On August 23, 2023, India made history by becoming the first country to land near the Moon’s south pole with the Chandrayaan-3 lander.
India is one of several countries, including the United States, that have tried to land on the Moon. The Moon’s south pole is of particular interest because its surface, covered with craters, pits and ice sheets, has never been visited before.
U.S. international affairs expert Mariel Borowitz wrote about what India’s lunar landing means for both science and the global community. We summarize the article published in The Conversation.
Why do countries want to go to the Moon?
Because it could test the limits of humanity’s technical capabilities and allow us to discover more about our solar system.
Our satellite, the Moon, has had a huge historical and cultural impact on humanity. Almost everyone in the world can look up into the night sky and see the Moon and realize how amazing it is that a spacecraft built by humans is roaming the surface. It also offers a unique opportunity for international cooperation and competition in a peaceful but highly visible way.
With the United States, Russia, Russia, China, India, Israel and many other countries and even commercial organizations interested in landing on the Moon, the conditions are ripe for new partnerships.
These partnerships can enable countries to pool their resources and do more in space, connecting individual researchers and organizations to promote more peaceful cooperation on Earth.
There are also those who see economic benefits from exploring the Moon. In the near term, this could lead to the emergence of new companies working on space technology and contributing to these missions. India, for example, has recently seen a significant increase in space ventures.
Ultimately, the Moon could provide economic benefits based on the natural resources that can be found there, such as water, helium-3 and rare earth elements.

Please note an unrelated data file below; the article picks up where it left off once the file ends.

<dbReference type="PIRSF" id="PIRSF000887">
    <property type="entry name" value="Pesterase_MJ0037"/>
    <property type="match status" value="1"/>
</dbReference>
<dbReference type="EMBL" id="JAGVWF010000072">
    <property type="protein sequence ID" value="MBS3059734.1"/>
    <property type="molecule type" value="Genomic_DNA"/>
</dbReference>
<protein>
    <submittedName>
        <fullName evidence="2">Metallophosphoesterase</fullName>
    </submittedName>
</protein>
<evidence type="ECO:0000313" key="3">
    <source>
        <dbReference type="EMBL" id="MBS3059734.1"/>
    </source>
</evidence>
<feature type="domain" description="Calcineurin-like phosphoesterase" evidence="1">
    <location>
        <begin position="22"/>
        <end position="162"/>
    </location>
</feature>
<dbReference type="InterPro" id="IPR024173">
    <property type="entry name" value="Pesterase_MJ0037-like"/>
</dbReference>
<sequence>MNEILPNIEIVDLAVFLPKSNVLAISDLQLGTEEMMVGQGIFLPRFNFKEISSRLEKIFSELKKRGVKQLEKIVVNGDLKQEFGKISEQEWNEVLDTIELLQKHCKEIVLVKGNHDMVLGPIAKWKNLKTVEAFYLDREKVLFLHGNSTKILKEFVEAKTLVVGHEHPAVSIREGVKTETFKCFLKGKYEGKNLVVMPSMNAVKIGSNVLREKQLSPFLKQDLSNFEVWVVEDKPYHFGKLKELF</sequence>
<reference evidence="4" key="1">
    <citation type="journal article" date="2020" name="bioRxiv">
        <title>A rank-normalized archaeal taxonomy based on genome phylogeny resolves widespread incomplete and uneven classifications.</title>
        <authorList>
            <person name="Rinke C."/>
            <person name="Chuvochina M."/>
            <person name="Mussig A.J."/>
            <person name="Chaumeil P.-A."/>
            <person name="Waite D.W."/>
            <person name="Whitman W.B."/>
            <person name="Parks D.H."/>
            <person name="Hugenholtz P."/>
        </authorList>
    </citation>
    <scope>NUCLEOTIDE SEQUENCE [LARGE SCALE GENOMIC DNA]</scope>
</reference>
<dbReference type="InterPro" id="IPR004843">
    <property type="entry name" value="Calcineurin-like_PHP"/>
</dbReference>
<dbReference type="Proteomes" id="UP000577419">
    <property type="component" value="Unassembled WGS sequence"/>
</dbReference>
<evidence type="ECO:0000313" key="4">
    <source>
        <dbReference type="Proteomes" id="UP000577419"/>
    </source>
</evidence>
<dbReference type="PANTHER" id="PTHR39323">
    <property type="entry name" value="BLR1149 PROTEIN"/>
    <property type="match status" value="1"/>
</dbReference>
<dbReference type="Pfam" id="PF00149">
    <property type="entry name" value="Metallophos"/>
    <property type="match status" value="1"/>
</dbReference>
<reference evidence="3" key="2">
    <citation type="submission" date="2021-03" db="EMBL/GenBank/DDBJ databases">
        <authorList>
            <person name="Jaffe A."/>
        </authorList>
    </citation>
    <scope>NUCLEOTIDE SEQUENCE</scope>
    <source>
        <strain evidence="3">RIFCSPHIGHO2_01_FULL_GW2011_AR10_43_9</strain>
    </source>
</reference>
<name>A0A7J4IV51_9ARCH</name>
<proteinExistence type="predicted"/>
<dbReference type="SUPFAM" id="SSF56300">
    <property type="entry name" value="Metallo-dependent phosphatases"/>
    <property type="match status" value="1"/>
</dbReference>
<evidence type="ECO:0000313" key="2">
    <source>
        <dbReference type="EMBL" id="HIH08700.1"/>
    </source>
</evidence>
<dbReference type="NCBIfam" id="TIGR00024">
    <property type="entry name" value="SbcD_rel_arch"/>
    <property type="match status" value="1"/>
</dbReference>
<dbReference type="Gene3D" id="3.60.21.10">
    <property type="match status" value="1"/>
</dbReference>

There is a growing global interest in space
In recent years we have seen a significant increase in the number of nations participating in space activities. This is even more evident when it comes to satellites collecting images or data about the Earth. More than 60 countries are involved in such satellite missions. Now we are seeing this trend expanding into space exploration and, in particular, to the Moon.
In some ways, the interest in the Moon is driven by goals similar to those of the first space race in the 1960s: To showcase technological prowess and impress the public, especially young people.
This time, however, it is not just the two superpowers competing. There are now many participants, and while there is still competition, there is also the possibility of cooperation and new international partnerships to explore space.
There is also the potential for more sustainable exploration (thanks to all these new actors and technical advances over the last 60 years). This could involve building lunar bases, developing ways to exploit lunar resources, and eventually engaging in economic activities on the Moon based on natural resources or tourism.
India’s success is the first of its kind
However, it is worth noting that this is one of seven missions currently operating on and around the Moon. In addition to India’s Chandrayaan-3 rover, South Korea’s Pathfinder Lunar Orbiter, which studies the lunar surface to identify future landing sites; the NASA-backed CAPSTONE spacecraft developed by a space startup company; and NASA’s Lunar Reconnaissance Orbiter are also operating on the Moon.
The Indian Space Research Organization has shared a video of the lander landing on the lunar surface.
The CAPSTONE rover is studying the Moon’s unique orbit. The Lunar Reconnaissance Orbiter is collecting data about the Moon and mapping areas for future missions. Also, although India’s previous rover Chandrayaan-2 crashed, its companion orbiter is still operational. China’s Chang’e-4 and Chang’e-5 also continue to operate on the Moon.
This region offers the greatest potential for finding ice that can be used for rocket fuel. It also has hills with almost constant sunlight: perfect opportunities to generate power for lunar missions.
Other governments and commercial organizations are also trying to join the race. Russia’s Luna-25 mission crashed on the Moon three days before Chandrayaan-3 landed. But the fact that Russia developed the vehicle and got this close is still a significant achievement. The same can be said for the lunar lander built by the private Japanese space company iSpace.
The Moon’s south pole is where nations are focusing for future exploration. All 13 candidate landing sites NASA has identified for the Artemis program are located near the south pole.
This region offers the greatest potential for finding water ice that could be used to support astronauts and make rocket fuel. It also has hills that receive continuous or near-constant sunlight, creating excellent opportunities to generate power to support lunar activities.